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Kata Blessing Scarf

Item # 28761

Funds 14 bowls of food.

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$6.95

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Give a colorful blessing to friends or family with purity of heart. The purchase of our white Kata Blessing Scarf brings peace and solemnity into your life, but, more importantly, it benefits refugee Buddhist nuns living in Tibet. The Tibetan Nuns Project provides education and support for nearly 600 nuns in northern India, including improvements in standards of food, sanitation, and medical care. Each scarf is is blessed by the nuns of the Dolma Ling Nunnery.

  • Viscose
  • Blue: Approximately 59" x 13" (1.5 m x 33 cm)
  • White: Approximately 51.5" x 10.5" (130.8 x 26.7 cm)
  • Edges left raw
  • Handmade in & fairly traded from Nepal

In Tibetan culture, the Kata Blessing Scarf serves a variety of ceremonial purposes. Given to family and loved ones when they arrive for a visit or from long travels, they are also given when the loved one departs, asking for a blessing of safe journey. It may hold similar significance for you -- or perhaps find its way as a decorative accent for sacred pictures and objects around the home.

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Review count: 17

Recent reviews:

May 19, 2015 - knew i could not wear it when the ends unraveled immediately. now that i have read the review from April 15th, i now understand it. i got the blue, and love,love the color. the material is extremely silky. i have a Buddhist friend. TY ''4/15'' for the insite. now i see it as beautiful and will be ordering one for my B friend.

April 15, 2015 - Do people here realize these are sacred to us? (Tibetan Buddhists). Instead of floral garlands given to the teacher (guru) thanking them for a teaching, Tibetans came up with these silk scarves as flowers are hard to grow in Tibet. These are not to be worn as a scarf, fashion accessory, etc. You wear it if your lama (teacher) takes the kata you offer and blesses it and gives it back to you. They are suppose to have the fringed ends and look unfinished. They are not hemmed and it is meant to unravel and fall apart to show the Impermanence of all things. The only thing good with this is supporting the nuns. But please people, don't get these as something to wear or to decorate with.

April 6, 2015 - Terrible!!! The ends were unraveled; the entire thing was falling apart and extremely stiff. A horrible buy :( If I could give no stars I would. This is the first item I have purchased from the web site and was dissatisfied.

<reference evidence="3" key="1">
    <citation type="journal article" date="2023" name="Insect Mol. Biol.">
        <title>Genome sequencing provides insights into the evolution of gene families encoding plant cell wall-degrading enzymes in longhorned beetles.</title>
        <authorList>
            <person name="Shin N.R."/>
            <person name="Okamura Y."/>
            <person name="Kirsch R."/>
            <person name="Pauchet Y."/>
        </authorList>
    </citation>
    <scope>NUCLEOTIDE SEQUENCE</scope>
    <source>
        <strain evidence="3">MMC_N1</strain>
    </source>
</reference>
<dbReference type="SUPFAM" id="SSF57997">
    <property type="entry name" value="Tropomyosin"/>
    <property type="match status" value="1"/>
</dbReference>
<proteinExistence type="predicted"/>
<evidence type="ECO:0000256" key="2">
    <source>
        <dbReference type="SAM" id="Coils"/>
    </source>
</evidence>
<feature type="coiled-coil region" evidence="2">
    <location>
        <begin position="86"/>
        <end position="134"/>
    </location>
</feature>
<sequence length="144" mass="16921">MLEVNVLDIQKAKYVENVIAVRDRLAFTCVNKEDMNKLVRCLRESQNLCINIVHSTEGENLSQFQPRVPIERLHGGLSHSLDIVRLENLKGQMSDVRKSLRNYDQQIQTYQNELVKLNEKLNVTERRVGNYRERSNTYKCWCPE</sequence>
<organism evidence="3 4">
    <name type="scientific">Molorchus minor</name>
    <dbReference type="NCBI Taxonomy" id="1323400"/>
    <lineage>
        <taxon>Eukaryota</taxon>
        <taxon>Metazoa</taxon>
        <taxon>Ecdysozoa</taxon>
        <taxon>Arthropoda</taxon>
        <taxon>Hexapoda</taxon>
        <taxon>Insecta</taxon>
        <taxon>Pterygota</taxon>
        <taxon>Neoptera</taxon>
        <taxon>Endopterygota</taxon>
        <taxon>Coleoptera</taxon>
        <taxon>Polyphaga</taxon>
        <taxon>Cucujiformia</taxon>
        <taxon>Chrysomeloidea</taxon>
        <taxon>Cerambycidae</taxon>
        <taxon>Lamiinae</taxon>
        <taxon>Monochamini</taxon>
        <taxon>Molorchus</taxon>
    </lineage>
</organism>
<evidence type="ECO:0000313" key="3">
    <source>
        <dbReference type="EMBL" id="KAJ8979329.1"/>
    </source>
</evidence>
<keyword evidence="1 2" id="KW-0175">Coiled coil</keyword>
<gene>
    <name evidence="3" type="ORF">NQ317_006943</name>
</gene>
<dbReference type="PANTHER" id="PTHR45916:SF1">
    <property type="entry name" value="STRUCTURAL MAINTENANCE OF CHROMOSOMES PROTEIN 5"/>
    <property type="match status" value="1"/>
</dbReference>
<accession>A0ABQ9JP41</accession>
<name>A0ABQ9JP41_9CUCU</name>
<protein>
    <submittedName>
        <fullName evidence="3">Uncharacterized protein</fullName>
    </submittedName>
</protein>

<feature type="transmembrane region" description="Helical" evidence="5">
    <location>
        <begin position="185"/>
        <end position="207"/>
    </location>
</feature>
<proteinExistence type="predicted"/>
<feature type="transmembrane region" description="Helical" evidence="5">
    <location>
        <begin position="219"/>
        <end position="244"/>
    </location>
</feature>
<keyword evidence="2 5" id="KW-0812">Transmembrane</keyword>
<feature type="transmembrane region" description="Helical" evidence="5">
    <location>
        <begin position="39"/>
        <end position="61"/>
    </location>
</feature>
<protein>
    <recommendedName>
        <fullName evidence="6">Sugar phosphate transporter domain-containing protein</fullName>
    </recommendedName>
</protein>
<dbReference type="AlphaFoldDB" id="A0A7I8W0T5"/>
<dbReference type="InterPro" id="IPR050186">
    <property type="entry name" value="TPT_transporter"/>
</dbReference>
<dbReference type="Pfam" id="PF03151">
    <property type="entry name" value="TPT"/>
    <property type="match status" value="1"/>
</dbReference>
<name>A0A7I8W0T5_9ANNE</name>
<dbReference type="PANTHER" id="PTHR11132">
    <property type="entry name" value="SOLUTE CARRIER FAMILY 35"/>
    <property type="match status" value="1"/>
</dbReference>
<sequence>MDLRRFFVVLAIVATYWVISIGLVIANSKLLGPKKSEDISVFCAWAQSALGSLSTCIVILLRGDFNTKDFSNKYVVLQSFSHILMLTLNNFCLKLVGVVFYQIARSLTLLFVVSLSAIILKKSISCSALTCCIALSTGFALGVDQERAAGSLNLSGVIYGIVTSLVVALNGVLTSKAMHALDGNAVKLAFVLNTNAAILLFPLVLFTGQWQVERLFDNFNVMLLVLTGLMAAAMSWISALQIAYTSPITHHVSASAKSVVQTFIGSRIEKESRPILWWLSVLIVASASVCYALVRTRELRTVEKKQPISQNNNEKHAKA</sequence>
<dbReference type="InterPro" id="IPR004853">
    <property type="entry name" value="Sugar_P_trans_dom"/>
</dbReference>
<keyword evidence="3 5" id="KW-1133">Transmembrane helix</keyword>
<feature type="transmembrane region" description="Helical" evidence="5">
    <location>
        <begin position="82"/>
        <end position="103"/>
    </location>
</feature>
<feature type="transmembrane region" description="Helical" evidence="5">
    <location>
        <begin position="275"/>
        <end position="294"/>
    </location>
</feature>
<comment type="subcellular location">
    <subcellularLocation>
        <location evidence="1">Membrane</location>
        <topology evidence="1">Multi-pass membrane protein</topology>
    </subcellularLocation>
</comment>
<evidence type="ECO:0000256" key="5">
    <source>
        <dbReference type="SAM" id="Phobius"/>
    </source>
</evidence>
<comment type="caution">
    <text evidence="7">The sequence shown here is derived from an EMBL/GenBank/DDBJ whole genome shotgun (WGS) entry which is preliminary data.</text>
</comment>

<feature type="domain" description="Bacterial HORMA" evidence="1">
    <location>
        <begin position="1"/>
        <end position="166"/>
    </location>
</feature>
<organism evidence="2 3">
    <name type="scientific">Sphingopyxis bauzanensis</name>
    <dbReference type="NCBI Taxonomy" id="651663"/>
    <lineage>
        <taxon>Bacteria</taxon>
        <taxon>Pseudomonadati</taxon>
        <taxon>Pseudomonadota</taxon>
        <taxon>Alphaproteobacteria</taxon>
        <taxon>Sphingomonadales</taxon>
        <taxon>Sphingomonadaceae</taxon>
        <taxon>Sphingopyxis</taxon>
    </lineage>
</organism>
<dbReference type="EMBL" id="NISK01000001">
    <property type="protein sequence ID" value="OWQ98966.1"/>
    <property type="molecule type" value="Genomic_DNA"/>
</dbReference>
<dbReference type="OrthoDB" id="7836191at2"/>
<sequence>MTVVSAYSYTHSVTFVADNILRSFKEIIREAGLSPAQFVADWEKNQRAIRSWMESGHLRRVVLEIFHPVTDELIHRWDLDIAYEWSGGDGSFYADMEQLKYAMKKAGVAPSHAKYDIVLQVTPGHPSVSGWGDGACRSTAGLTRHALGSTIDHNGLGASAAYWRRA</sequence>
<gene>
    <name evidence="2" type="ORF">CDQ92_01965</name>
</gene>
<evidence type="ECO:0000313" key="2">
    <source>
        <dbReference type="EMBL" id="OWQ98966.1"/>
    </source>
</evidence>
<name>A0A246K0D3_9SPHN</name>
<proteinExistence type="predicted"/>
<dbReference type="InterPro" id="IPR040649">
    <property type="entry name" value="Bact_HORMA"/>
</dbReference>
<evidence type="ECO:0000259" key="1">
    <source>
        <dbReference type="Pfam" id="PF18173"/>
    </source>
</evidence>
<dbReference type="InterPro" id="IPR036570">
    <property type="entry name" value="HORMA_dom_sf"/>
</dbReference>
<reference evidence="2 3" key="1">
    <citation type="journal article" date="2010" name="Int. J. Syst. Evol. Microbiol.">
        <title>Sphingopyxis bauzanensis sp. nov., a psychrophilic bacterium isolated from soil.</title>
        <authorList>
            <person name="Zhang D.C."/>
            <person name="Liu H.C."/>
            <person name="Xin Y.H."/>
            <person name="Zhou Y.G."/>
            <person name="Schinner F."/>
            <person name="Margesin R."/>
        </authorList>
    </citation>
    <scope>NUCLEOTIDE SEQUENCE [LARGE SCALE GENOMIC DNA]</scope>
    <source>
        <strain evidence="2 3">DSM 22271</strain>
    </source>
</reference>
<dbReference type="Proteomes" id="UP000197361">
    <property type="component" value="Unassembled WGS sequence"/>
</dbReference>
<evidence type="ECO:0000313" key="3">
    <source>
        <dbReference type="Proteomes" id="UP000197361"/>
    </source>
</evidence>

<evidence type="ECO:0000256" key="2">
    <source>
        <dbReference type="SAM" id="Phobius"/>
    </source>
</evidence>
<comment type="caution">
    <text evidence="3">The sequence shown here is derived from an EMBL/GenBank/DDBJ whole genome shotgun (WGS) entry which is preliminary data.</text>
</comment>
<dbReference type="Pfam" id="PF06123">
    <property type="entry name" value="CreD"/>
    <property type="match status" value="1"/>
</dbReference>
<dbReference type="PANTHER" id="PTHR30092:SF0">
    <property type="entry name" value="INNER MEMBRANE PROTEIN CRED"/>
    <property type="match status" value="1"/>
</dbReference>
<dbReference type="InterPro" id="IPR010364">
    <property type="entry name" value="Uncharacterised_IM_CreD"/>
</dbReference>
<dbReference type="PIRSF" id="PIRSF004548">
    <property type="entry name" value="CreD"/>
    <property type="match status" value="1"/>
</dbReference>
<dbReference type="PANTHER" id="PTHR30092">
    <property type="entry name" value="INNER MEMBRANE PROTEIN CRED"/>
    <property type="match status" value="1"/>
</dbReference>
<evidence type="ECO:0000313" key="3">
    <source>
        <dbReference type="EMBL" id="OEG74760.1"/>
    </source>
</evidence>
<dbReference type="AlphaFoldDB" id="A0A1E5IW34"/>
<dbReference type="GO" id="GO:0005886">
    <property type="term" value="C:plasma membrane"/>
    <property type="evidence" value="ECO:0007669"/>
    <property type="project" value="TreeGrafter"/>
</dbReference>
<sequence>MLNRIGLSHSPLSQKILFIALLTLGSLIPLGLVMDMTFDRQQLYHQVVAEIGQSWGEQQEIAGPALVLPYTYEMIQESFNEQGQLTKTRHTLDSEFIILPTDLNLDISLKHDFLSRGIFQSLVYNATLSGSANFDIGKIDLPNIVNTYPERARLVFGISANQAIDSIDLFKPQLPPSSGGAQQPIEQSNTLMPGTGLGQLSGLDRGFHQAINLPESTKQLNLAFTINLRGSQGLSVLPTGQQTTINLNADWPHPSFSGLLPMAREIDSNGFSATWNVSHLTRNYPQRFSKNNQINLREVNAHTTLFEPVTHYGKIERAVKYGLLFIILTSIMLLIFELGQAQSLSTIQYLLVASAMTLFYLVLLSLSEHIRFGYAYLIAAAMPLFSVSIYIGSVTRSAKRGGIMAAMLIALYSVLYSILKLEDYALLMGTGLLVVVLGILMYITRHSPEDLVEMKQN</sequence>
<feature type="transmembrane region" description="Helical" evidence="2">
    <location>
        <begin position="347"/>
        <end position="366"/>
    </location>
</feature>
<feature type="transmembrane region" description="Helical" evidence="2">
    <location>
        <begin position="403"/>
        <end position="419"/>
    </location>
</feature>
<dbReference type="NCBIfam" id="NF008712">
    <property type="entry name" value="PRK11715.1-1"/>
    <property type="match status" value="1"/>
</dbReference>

January 15, 2015 - Got lots of compliments on it! Love the blue color! The only problem, which is minor, is the edge, not being hemmed, catches on things.

December 14, 2014 - Size is different than shown. Fabric is incredibly thin. The design is pretty & if they donate money to the nuns, I am okay with that.

See more reviews

Artisan: Dolma Ling Nunnery

Artisan Dolma Ling Nunnery

Dharmasala, India is home to the Tibetan government in exile, as well as the Dolma Ling Nunnery -- a refuge for Tibetan Buddhist nuns living in exile. Run by the sister-in-law of the Dali Lama as part of the Tibetan Nuns Project, it provides humanitarian support and education for hundreds of nuns living in exile from their homeland. There, the nuns produce beaded necklaces and prayer flags in a time-honored manner, blessing the items before sending them out into the world.

Founded in 1987 to provide humanitarian aid and an education to refugee Buddhist nuns, the project began as a response to 66 nuns who found themselves ill and exhausted with nowhere to go after a two year pilgrimage over the Himalayas from eastern Tibet. Emergency assistance was provided to meet their basic needs, but more was needed, and the Tibetan Nuns Project began actively seeking a more long-term solution for the problems of secure housing, medical care, and education. A sponsorship program was created which reached out to individuals and organizations around the world, supplementing the income-generating projects that the nuns themselves have instituted.

Now joined by five other nunneries as part of the Tibetan Nuns Project, the refugee nuns at Dolma Ling are able to work on mission with a sense of security and hope. This includes improving standards of living, a self-sufficient future through education and training, training for leadership and service roles within the community, improving the level and status of ordained Buddhist women in their culture, assisting recently arrived refugee nuns from Tibet, and the continued establishment of further facilities for nuns in need.

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